MANILA, MARCH 25, 2009
(STAR) STAR SCIENCE By Michelle C. Almendrala, Ph.D. - (First of two parts) The ferocious effect of continuous heavy rains is always associated with massive flooding in Metro Manila, and several provinces of the Philippines. However, there is another equally important problem brought about by moderate to heavy rains. This is water pollution.

The principal environmental issues associated with rain are the impacts to surface water ( and through the transport of water pollutants to these systems. As it rains, the water runs off the surfaces of buildings, houses and streets — this is known as urban runoff. The rain, therefore, will pick up contaminants such as oil, grease, petroleum ( and, bacteria and viruses, and toxic chemicals from automobiles, among others. Urban runoff is recognized as a significant source of contamination to water. When runoff flows along the ground, it can carry ( soil contaminants such as ( pesticides, in particular herbicides (, insecticides ( fertilizers ( and excess nutrients such as nitrogen and phosphorus. These contaminants usually come from agricultural land and even from our own washing water used for bathing, for washing clothes and dishes, and for cleaning our houses and workplaces.

The detergents we use for washing contain phosphorus, which is a nutrient that can cause algae to grow too fast and have the potential to degrade water quality. Rain or water runoff can also carry human wastes, as well as animal wastes, which contain disease germs and parasites. Wastes from factories and industries, such as the mining and smelting industries, contain poisonous and harmful chemicals that do not break down. These can go on poisoning the environment for a long time. As the rainwater runs off, the chemicals dissolve and flow into septic tanks, waste treatment plants, streams or lagoons. These contaminants can also slow or stop the microbes that would otherwise break down and purify organic wastes, making other water pollution problems worse. Therefore, when it rains, all these contaminants are carried by rainwater into rivers, lakes, streams and oceans (surface water). Also, a portion of the rainwater or runoff seeps into the ground water where the pollution can get into wells and springs. As a consequence, our source of drinking water, the surface water and groundwater, will be polluted.

Chemicals from water runoff pose a potential threat to human health and an even greater threat to aquatic organisms. Polluted water runoff can have many adverse effects on plants, fish, animals and people. For instance, the world’s poorest population in Bangladesh is confronting the accidental poisoning of as many as 77 to 95 million of its 140 million people with arsenic-contaminated drinking water. The epidemic of arsenic-related cancer has just begun (Hussam et al., 2008). The reason for the groundwater contamination is the use of arsenic as fertilizer to soil. Farmers were adding arsenic at 20-30 mg/kg ( and a very high amount of uranium as fertilizer to soil two to three times a year (two to three crops, mainly rice) for more than two decades that possibly caused ground water contamination (SOS, 2008). Thus, the arsenic dissolved in rainwater and then percolated through the aquifer over several years.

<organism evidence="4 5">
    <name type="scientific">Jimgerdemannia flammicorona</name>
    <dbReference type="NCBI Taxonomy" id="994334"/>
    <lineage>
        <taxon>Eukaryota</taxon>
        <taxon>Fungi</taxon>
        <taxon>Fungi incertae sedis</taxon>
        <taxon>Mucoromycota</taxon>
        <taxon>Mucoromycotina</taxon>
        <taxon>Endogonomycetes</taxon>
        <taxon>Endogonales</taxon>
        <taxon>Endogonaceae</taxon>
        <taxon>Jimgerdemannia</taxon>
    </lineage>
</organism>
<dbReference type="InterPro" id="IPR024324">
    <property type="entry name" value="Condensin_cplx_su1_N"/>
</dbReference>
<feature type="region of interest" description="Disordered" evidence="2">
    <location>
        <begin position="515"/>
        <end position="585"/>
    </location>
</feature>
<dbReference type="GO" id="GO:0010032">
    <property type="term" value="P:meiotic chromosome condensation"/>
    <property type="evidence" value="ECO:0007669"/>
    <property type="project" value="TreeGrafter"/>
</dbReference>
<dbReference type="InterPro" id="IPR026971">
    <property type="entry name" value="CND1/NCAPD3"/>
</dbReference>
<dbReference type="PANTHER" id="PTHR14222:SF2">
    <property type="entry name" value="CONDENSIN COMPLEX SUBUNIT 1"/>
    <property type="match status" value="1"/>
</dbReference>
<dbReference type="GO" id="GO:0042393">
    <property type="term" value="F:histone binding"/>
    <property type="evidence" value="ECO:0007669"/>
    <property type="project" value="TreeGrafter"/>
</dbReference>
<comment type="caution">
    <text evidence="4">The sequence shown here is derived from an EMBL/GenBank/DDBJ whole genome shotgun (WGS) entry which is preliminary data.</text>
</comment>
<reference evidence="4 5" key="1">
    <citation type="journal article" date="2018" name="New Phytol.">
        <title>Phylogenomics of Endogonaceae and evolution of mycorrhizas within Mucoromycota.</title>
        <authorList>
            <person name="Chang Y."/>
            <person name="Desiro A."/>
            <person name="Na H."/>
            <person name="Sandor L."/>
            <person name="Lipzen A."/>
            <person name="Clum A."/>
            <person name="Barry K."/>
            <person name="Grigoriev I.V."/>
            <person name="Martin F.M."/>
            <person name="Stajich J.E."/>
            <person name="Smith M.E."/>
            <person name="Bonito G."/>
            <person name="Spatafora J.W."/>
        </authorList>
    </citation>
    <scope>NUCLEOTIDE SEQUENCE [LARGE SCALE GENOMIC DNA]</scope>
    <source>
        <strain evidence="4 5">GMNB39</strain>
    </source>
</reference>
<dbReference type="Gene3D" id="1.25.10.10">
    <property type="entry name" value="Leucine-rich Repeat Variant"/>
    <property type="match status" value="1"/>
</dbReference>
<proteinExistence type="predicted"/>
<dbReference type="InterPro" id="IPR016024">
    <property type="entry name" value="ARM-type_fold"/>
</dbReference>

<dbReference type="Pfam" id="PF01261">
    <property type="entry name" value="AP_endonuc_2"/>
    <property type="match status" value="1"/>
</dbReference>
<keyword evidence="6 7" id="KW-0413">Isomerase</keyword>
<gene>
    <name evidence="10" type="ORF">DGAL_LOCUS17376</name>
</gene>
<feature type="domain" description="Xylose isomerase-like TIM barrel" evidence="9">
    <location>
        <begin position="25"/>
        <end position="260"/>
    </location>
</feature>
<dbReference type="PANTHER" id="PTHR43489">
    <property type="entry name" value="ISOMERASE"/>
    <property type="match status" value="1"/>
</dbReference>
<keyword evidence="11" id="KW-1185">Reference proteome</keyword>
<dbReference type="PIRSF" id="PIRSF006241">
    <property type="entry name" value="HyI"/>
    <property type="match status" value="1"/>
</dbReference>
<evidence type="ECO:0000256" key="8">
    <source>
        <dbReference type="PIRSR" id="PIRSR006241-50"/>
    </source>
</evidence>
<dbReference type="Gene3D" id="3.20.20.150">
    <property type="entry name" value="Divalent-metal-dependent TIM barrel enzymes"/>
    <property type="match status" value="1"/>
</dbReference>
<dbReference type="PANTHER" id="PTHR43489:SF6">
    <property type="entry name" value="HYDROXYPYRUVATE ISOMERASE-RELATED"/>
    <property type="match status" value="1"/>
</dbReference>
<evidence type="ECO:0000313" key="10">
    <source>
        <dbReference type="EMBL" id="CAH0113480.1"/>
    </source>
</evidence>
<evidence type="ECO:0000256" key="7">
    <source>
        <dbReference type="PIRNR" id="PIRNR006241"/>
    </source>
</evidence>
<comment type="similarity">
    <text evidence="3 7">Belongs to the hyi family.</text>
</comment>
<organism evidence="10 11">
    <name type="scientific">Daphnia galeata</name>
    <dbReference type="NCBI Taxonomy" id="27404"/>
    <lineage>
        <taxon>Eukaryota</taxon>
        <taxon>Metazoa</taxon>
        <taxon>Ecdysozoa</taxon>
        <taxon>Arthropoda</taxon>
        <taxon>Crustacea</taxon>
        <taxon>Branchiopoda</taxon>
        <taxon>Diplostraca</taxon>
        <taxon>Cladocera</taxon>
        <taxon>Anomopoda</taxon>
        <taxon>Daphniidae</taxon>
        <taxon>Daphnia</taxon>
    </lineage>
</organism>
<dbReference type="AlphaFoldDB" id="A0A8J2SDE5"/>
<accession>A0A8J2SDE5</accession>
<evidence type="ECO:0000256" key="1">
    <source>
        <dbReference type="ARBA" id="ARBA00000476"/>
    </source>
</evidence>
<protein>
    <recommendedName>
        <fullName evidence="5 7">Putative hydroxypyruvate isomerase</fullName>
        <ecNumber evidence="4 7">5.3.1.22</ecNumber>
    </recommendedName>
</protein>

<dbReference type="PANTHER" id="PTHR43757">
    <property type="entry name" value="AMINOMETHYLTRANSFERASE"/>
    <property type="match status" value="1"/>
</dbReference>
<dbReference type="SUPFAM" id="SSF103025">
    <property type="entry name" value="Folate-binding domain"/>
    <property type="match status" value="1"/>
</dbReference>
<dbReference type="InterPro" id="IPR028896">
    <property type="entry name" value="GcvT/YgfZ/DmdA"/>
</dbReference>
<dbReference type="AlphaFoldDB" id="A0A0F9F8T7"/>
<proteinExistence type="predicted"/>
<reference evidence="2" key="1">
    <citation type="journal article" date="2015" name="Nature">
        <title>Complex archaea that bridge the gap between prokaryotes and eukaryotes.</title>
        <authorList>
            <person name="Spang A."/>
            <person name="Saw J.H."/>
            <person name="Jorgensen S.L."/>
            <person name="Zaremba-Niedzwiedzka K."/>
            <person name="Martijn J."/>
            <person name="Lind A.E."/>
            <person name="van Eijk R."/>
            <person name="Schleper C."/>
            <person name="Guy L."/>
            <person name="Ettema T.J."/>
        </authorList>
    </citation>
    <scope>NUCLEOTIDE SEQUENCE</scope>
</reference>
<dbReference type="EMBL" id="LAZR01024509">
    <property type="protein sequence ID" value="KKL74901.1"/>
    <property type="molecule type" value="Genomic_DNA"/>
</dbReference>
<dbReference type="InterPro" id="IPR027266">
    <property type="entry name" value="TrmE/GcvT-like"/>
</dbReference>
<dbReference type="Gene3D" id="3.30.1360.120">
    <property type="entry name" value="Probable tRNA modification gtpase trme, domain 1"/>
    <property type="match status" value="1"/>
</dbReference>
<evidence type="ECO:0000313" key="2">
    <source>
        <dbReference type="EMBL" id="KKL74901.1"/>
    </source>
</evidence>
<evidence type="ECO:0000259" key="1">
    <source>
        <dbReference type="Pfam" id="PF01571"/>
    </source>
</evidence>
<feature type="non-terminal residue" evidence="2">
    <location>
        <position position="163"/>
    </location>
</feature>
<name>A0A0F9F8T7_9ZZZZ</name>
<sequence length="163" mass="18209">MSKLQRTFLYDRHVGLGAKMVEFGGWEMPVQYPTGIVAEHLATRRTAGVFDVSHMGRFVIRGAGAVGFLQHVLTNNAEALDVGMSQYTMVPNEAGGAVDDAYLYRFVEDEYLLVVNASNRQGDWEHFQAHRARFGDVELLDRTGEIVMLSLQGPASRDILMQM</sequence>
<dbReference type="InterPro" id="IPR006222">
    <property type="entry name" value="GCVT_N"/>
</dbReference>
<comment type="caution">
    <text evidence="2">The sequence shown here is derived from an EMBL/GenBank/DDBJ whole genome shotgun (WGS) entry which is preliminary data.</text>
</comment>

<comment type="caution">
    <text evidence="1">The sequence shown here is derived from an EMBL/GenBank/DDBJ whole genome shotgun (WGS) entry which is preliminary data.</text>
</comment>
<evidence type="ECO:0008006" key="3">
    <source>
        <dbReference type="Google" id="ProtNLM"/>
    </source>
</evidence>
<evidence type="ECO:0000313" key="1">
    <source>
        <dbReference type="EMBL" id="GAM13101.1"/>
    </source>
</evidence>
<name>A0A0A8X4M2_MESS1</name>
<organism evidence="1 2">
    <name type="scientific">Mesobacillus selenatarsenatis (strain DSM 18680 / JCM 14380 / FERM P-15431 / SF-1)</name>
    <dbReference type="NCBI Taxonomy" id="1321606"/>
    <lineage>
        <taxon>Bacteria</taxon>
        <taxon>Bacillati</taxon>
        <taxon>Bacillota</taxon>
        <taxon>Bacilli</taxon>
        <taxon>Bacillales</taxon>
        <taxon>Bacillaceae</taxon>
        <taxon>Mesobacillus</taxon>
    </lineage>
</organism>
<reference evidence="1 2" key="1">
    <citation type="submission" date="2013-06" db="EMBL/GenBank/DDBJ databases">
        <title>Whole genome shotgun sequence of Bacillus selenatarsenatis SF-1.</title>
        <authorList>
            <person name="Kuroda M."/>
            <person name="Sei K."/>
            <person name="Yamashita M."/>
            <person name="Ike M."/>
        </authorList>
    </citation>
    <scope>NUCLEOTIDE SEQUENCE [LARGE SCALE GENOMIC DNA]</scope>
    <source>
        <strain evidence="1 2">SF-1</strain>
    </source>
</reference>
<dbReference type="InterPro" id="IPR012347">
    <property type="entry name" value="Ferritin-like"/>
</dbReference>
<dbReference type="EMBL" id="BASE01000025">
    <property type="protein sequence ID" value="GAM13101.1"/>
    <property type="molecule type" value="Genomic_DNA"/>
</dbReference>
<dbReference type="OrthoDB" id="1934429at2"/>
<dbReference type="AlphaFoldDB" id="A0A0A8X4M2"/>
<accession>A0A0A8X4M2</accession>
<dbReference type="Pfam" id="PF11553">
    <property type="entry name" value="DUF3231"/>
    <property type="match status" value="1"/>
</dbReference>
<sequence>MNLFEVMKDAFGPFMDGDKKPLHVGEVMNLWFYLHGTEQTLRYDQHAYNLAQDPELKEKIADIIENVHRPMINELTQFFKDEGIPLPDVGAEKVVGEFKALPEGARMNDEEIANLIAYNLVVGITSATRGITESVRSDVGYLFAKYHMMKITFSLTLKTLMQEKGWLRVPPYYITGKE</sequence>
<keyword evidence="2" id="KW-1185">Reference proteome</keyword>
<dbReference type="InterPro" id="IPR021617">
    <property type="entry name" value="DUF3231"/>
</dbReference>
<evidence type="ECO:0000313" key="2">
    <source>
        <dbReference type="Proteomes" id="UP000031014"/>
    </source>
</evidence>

Human wastes, which are mostly nitrogen compounds, which get into drinking water, can turn into nitrites that have been linked to cancer in humans. Another effect of contaminated drinking water results in various water-related diseases and ill health such as cholera and typhoid. The seasonal rains could bring a cholera and/or typhoid epidemic. Just recently, a cholera epidemic broke out in September 2008 in Zimbabwe’s capital, Harare, and caused the death of about 700 people. Sixteen thousand cases of cholera were recorded due to lack of clean water. It was reported that the sewerage system collapsed and the uncollected garbage was burned and allowed to rot in the streets, thus, causing the drinking water contamination. When it rains, all the filth from the garbage and large pool of raw sewage are running in the streets, and flowing into people’s wells or other contaminated sources like rivers.

(To be concluded)

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Dr. Michelle C. Almendrala is a faculty member of the School of Chemical Engineering and Chemistry, Mapua Institute of Technology; an associate member of the Philippine-American Academy of Science and Engineering; a member of the Philippine Institute of Chemical Engineers; a member of the Water Environment Association of the Philippines Inc.; and a member of the Association of the Water Environment Federation, USA. She was selected as a principal candidate for a Fulbright Scholar Advanced Research award in the United States during the academic year 2009-2010 for her research on “Recycling of Biobutanol Fermentation Broth by Membrane Ultrafiltration” at the Department of Chemical and Biomolecular Engineering of the Ohio State University in Columbus, Ohio. Her research interests are membrane separation applications in wastewater treatment and recycling; rice bran oil extraction, fruit juice clarification and concentration by osmotic distillation using hollow fiber membrane. E-mail her at

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